Pilot retires with last flight over Natchez
Published 12:18 am Monday, October 20, 2014
NATCHEZ — For almost 25 years, Glen Moyer has soared with the best hot-air balloon pilots.
But following the Great Mississippi River Balloon Race, Moyer is finally putting down the big orb.
Not only did this last weekend prove to be Moyer’s last time participating in the race, but it also confirmed that he likely will never fly again.
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“It’s bittersweet, it’s a difficult decision to make, but I’m beginning a new adventure in my life,” Moyer said on his retirement.
The epiphany came to the Keithville, La., resident when he traveled to Scotland earlier this year, where he traced his roots back to the 1600s.
For the last year, Moyer has worked on moving to Scotland, making it his home.
“It’s kind of the ending of one chapter in my life, closing the book on ballooning, and opening a new chapter in my life, and that’s moving to Scotland,” Moyer said.
Moyer said there is not a lot of ballooning in Scotland, but he has friends in Scotland who assured him he can fly their balloons — only if he wishes to do so.
“I’m not going to get out of it entirely,” Moyer said.
Moyer is editor of Ballooning Magazine and has done balloon announcing, such as being the master of ceremonies for the annual balloon glow in Natchez.
“I’m going to continue doing that, at least until I move over to Scotland,” Moyer said. “So I’m not getting out of the sport, but I’m just going to retire as an active pilot.”
Moyer’s first flight was in 1976, but he got his pilots license in July 1990.
Moyer took his first balloon ride as a television reporter when he resided in Beaumont, Texas.
It was the United State’s Bicentennial, a series of celebrations during the mid-1970s that acknowledged historical events that led to the creation of the nation.
“I always liked to fly as a kid,” Moyer said. “I lived near an airport, and my dad liked to fly.”
Moyer was in his newsroom when he saw a story about a ballooning event in Houston, Texas, for the U.S. Bicentennial.
“I thought it was neat,” Moyer said. “So me and a photographer drove over the next morning.”
Although Moyer did not take to the skies that day, he was promised a balloon ride from the pilot, which Moyer took later on.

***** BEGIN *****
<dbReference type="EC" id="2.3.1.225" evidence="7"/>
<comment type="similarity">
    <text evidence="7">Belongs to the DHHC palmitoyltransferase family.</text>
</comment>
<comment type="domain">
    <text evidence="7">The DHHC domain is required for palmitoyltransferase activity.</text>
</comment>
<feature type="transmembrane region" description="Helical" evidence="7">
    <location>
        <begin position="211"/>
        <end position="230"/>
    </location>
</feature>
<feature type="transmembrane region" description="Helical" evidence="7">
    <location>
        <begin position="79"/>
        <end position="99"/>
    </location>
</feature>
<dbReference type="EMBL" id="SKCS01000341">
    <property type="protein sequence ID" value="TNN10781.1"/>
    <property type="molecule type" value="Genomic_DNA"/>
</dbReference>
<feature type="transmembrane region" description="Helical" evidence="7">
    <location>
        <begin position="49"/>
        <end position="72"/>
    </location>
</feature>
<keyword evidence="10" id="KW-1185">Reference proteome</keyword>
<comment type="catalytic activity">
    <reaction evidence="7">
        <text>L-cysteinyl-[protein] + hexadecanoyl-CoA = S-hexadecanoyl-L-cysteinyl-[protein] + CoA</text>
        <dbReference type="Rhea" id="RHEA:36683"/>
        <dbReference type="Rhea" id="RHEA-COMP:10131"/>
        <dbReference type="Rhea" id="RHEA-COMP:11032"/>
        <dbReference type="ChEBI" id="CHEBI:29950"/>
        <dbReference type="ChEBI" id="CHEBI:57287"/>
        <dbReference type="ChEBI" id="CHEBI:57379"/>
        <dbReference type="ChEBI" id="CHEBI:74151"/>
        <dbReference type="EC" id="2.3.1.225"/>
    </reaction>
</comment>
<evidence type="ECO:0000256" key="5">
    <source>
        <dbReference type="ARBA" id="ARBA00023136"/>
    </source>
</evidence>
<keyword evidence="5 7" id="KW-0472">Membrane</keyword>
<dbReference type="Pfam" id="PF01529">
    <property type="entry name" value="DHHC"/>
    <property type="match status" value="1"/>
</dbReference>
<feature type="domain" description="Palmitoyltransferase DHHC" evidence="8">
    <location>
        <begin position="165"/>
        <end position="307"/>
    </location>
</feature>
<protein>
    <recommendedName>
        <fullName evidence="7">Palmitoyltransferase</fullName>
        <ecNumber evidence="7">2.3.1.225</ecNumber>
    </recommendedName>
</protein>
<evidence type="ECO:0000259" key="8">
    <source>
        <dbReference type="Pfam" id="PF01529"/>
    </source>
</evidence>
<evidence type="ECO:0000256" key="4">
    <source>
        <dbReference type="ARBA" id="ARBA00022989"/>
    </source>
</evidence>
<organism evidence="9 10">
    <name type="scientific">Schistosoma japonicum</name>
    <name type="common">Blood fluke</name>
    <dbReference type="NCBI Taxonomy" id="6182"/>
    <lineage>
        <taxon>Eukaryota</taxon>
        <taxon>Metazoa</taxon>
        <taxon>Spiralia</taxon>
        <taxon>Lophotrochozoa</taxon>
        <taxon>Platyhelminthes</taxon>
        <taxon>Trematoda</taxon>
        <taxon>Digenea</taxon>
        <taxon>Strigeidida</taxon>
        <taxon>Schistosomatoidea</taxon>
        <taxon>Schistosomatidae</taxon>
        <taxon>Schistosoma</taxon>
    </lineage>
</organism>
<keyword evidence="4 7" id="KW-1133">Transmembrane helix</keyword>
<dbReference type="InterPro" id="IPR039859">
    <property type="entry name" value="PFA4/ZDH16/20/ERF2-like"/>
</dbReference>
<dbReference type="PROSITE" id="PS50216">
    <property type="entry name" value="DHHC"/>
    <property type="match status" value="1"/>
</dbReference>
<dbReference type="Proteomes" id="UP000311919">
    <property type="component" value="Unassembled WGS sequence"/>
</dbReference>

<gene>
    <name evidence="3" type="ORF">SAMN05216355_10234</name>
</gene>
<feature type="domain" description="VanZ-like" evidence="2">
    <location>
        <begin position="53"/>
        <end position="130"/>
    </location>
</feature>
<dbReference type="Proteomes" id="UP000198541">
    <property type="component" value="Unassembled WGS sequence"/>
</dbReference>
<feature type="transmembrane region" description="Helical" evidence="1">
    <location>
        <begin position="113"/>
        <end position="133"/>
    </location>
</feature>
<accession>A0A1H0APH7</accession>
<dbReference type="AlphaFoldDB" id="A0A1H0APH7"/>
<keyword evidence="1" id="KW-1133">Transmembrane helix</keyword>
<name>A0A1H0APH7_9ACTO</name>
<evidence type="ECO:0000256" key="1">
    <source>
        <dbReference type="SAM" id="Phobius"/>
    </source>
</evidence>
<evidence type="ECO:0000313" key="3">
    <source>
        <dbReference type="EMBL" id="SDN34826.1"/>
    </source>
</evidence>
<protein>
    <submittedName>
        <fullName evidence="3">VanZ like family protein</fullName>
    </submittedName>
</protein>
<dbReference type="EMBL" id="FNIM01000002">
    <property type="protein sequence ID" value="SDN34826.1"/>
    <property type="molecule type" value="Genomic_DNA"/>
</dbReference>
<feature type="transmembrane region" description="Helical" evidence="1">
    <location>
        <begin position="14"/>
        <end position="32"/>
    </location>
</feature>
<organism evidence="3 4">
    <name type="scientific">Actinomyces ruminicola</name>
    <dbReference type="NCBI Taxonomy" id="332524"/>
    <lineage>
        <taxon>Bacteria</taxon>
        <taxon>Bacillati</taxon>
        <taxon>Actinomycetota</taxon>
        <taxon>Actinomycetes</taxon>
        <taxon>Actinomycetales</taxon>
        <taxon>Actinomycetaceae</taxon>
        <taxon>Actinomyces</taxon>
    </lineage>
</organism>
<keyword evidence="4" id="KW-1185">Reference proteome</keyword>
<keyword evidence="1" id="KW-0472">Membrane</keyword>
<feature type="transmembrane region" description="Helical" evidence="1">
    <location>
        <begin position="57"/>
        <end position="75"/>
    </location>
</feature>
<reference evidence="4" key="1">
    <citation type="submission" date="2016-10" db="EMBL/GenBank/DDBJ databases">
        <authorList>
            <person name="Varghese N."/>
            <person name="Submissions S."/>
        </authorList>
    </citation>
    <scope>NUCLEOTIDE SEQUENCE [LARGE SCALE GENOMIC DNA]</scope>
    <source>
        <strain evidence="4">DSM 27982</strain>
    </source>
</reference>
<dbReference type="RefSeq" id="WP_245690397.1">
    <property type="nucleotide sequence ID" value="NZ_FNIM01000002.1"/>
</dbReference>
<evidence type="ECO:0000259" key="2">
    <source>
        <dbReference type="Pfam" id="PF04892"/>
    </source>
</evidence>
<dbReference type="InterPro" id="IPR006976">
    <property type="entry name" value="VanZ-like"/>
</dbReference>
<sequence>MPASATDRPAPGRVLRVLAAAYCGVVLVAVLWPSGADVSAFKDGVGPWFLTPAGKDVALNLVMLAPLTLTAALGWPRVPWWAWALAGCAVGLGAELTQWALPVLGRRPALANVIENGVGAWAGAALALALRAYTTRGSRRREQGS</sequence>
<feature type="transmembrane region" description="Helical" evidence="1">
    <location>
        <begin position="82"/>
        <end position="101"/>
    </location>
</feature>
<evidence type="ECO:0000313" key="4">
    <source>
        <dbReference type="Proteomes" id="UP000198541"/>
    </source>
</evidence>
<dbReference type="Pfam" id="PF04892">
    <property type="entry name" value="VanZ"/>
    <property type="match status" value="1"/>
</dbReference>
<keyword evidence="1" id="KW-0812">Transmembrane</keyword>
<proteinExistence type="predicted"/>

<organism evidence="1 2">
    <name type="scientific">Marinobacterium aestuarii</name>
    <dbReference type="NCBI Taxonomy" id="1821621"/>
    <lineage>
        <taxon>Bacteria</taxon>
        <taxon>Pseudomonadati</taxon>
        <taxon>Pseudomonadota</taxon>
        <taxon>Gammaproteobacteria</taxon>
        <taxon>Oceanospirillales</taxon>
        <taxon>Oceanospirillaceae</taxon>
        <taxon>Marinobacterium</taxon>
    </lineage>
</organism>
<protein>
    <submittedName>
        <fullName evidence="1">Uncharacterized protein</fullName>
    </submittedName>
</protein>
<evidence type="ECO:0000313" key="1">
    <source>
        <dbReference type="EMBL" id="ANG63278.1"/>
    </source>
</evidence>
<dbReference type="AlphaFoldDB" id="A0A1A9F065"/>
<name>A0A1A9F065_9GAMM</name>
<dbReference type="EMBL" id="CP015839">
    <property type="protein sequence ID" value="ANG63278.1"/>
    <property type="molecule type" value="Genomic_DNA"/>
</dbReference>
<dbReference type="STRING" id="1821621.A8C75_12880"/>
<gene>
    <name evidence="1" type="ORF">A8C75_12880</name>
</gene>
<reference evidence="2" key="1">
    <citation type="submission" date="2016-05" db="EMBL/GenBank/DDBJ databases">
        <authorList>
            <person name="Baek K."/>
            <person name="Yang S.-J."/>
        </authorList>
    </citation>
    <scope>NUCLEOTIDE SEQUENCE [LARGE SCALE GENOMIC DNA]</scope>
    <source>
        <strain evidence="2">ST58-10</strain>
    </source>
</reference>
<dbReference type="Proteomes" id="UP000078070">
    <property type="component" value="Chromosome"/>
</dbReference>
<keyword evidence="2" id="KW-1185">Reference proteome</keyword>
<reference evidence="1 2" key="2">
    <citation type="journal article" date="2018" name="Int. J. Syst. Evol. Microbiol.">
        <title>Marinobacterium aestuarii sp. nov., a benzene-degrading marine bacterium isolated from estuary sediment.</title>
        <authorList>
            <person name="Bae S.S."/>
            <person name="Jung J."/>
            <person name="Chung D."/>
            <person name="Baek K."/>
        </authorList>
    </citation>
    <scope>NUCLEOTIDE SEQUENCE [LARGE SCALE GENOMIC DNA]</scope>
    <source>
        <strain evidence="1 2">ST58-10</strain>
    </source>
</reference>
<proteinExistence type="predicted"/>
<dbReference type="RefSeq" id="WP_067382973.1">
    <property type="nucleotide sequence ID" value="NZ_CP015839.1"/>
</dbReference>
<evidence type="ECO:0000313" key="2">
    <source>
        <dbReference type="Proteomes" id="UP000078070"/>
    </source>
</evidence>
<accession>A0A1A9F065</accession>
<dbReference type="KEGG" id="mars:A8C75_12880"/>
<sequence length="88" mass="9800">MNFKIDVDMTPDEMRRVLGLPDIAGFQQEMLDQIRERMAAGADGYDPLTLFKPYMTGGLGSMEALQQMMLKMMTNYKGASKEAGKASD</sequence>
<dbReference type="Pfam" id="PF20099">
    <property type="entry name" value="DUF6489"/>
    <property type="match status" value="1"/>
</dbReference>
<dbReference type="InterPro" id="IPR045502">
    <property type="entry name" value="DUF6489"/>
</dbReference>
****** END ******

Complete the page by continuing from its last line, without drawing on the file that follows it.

Moyer does not have a helicopter license, or an airplane license, but he has flown both.
“I ended up in balloons, I think, because of the romanticism of it,” Moyer said. “I guess I’m a romantic at heart.”
Moyer said he will miss the peace and tranquility of flying.
“That’s what makes it hard to walk away,” Moyer said. “There has been several times in the past where I would consider retiring. But I would go out and make a flight, and my heart would tell me I can’t quit doing this.”
The mind says it’s time to retire, but the heart thinks otherwise,” Moyer said.
Moyer said he will miss his local flight crew from Vidalia, which has spanned three generations of family members.
“They’re like family to me now,” Moyer said. “We reminisced the entire weekend.”
Betsy Sawyer, crewmember for Moyer, said she will miss Moyer.
“We have been crewing for him (Moyer) for so many years,” Sawyer said. “He has become a member of the family.”
Sawyer’s children and grandchildren have had the opportunity to work with him.
“We have had many experiences, not only here, but in multiple states,” Moyer said.
He’s a terrific guy, Sawyer said.
Sawyer’s son, David Sawyer, has crewed with Moyer for 22 years.
“He gave me my first flight when I was 10,” David said. “That was one of the greatest things ever, that’s for sure.”
Moyer has flown in 29 different states, and internationally in England, France, Canada, Mexico, Puerto Rico and New Zealand.
“I have a pocket full of memories that I will always hold with me,” Moyer said. “Scotland is my new passion, and it burns within me, just as ballooning has.”
Moyer is 61 years old, and he believes flying is over for him, but said some part of him will always remain up in the skies.